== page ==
December’s Family of the Month


Family Of the Month
Visiting the Mihaylovi family


Valery: Mommy, Mommy, where is Daddy?
Zlatina: I don’t know, go look for him. I’ll take one of the babies.

Zlatina and Ivo are proud parents of all four of their children – Marin (5), Valery (3) and twins Theo and Sia who will soon turn two months. The interview with December’s Family of the month took place at their home and we are grateful for their hospitality.

/Photographer Minko Minev enters./
Minko: Coming here felt like magic. I didn’t ring but the door opened by itself, I didn’t know which floor to go to and I was met at the stairs.
Zlatina: Now, it is important that you continue with this magic, so that our house looks in perfect order on the pictures. Where is Valery?
Pepi: He is under the desk, playing and hiding.
Zlatina: I was counting and I thought: “One child is missing”.

Babysitter Pepi helps them for the children. Sometimes, she accompanies Marin and Valery to their lessons with Dessy Markova at Modo’s programme “The Little Musician”. Their home is beautiful, cosy and full of beds… just like in the seven dwarfs’ house.

Didi: Valery, which one is your favourite instrument?
Valery: The fute. (“flute” – Ed.)
Zlatina: Which one would you like to play? You wanted… Please, stop with the flute, you woke up Sia and now she will cry.
Valery (to the crying baby): Why are you crying? Don’t cry. It’s pointless to cry.
Didi: What do you play when you’re with Dessy?
Valery: Also on the fute. Where is Teo? I want to give him a kiss.
Zlatina: Marin is always very eager to attend Dessy’s lessons. He wanted to play the piano since he was two. He used to wake up, we would leave him on the bed and he started playing a small toy piano. We tried piano lessons when he was three and a half but we were told he was too young.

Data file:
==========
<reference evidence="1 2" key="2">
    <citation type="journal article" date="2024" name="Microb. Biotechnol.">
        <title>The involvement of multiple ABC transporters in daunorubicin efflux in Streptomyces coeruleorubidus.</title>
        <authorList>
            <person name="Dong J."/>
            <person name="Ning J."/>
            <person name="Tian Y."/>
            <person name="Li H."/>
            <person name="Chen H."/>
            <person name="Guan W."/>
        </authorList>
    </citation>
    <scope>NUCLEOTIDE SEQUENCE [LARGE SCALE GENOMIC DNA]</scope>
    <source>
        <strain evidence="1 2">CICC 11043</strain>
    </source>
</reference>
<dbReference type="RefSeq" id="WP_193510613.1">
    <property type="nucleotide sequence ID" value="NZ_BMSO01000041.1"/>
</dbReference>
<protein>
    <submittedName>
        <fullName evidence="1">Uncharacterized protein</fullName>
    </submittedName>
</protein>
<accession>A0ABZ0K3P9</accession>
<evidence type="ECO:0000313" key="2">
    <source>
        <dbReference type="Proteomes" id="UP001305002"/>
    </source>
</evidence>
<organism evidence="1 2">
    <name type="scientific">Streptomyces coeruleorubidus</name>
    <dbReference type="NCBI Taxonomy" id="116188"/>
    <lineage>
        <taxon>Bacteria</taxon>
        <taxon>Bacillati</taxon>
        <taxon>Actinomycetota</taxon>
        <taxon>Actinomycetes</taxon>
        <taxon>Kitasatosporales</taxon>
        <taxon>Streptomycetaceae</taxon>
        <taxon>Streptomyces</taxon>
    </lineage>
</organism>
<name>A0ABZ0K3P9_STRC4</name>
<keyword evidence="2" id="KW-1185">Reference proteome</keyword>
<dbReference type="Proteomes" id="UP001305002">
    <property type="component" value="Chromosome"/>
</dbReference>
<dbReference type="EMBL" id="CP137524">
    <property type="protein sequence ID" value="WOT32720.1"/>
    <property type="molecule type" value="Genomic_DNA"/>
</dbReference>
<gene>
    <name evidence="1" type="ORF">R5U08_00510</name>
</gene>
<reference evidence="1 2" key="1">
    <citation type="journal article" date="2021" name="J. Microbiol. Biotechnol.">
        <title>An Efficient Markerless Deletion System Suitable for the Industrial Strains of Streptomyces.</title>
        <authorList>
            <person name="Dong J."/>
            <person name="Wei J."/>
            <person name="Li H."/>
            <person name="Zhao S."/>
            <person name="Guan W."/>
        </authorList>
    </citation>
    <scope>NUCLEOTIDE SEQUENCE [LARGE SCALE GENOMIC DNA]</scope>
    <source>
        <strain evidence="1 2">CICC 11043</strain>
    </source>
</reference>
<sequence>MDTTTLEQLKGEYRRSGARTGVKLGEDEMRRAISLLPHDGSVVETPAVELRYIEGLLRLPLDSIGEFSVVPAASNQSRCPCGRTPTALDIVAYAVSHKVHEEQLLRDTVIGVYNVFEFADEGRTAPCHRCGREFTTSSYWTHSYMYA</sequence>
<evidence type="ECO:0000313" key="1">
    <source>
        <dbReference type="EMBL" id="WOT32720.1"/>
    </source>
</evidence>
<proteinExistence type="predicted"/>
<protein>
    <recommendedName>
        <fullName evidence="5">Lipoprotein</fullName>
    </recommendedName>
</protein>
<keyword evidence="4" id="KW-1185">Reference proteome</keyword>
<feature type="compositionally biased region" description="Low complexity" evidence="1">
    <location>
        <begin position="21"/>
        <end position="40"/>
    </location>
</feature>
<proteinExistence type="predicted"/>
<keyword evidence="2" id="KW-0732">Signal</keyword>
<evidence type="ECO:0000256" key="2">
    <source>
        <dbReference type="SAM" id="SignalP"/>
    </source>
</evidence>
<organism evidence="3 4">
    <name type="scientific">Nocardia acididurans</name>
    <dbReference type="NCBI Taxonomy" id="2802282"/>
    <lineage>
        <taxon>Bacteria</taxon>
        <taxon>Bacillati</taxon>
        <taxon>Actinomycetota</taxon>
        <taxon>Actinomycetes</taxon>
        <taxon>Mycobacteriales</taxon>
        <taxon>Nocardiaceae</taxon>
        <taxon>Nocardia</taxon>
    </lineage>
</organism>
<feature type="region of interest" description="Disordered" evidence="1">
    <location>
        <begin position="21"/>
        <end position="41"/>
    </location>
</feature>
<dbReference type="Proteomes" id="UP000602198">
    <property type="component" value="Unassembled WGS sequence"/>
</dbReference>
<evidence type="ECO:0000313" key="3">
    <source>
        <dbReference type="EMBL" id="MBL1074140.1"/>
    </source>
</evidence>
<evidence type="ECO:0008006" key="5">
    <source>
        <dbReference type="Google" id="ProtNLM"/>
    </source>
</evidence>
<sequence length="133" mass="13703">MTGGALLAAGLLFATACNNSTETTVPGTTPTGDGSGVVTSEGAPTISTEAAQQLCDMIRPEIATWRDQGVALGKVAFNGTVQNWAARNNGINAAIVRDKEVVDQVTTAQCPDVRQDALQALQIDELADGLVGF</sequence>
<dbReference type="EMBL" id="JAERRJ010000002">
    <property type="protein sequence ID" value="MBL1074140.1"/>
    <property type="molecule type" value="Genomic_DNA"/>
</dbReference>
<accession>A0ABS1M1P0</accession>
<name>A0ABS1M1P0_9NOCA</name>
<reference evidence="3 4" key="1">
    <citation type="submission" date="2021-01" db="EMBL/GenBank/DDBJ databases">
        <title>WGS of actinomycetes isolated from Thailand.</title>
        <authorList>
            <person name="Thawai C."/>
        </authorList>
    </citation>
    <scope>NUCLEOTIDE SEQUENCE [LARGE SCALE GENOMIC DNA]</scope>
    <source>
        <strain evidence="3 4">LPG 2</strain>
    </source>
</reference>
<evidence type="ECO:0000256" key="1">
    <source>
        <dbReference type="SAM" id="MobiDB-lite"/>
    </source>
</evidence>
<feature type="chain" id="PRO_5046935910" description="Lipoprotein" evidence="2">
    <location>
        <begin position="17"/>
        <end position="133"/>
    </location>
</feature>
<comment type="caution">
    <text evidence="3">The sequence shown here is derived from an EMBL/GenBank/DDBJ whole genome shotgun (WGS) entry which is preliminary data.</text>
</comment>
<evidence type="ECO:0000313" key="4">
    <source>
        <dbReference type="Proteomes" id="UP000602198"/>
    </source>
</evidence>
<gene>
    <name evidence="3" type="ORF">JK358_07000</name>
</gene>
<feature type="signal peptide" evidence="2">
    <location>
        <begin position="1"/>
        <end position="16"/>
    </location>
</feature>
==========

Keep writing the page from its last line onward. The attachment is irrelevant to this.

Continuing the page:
Zlatina: Tell me, sweety, is it interesting where you go for the Little Musician?
Valery: It is not little, it is BIG.
Zlatina: But is it interesting?
Valery: Yes.
Zlatina: What do you do there?
Valery: We’re playing.
Zlatina: Your projects are really nice. I like that in musical education you’re implementing ways to attract children’s attention. And by the way, your musical house is really cool, it is great what you have done with it.

Someone bashes something on the floor. Possible suspects are either Minko, or Valery.

Minko: It wasn’t me.
Zlatina: We’ll stare at you in an accusatory way.
Valery: Can I write some letters for you, Didi? I’ll write you mine.
Didi: What do they like at the Pillow Concerts, how do you think?
Ivo: When there is some sort of a theatrical action, it really engages them.
Didi: Actually, how many concerts have you visited?
Zlatina: Many as last year we covered at least 70% of the concerts and this year we have not missed a single one. And we’ve been before, too, so perhaps 10-15. Is it possible?
Didi: Maybe, maybe more…
Zlatina: Let’s check…

Zlatina brings the programmes of all concerts they have attended – a large pile and it turns out not all of them are in it.

Didi: Which ones are your favorite?
Zlatina: Marin, tell me which ones are your favorite Pillow Concerts. You don’t want to, I’ll say then. I like all of them especially when there is… I remember one with a flute, jazz was performed by this lady. The Virtuoso concert, I think, when there were different musicians coming from all sides. It was a great party, the kids danced and she was really into the flute and it was good, a wonderful party, really. On this one the kids rushed off dancing, they had great fun. But all concerts are very nice, I can’t say which one is our top one. We missed the one with the marimba or at least I did. Did you go?
Ivo: Yes, yes, I did.
Zlatina: Which one is your favorite?
Ivo: Oh, I don’t know, I have a short-term memory.
Zlatina: The one that was at the Military club, the crowded one, was really enjoyable. The conductor (Zhorzh Dimitrov – Ed.) was great in communication with the children and then we talked a little with him. The concert was super funny with all of the animals. I think you can repeat this concert over and over again – it will never bore us. Something else I really like are the articles at with information about each concert.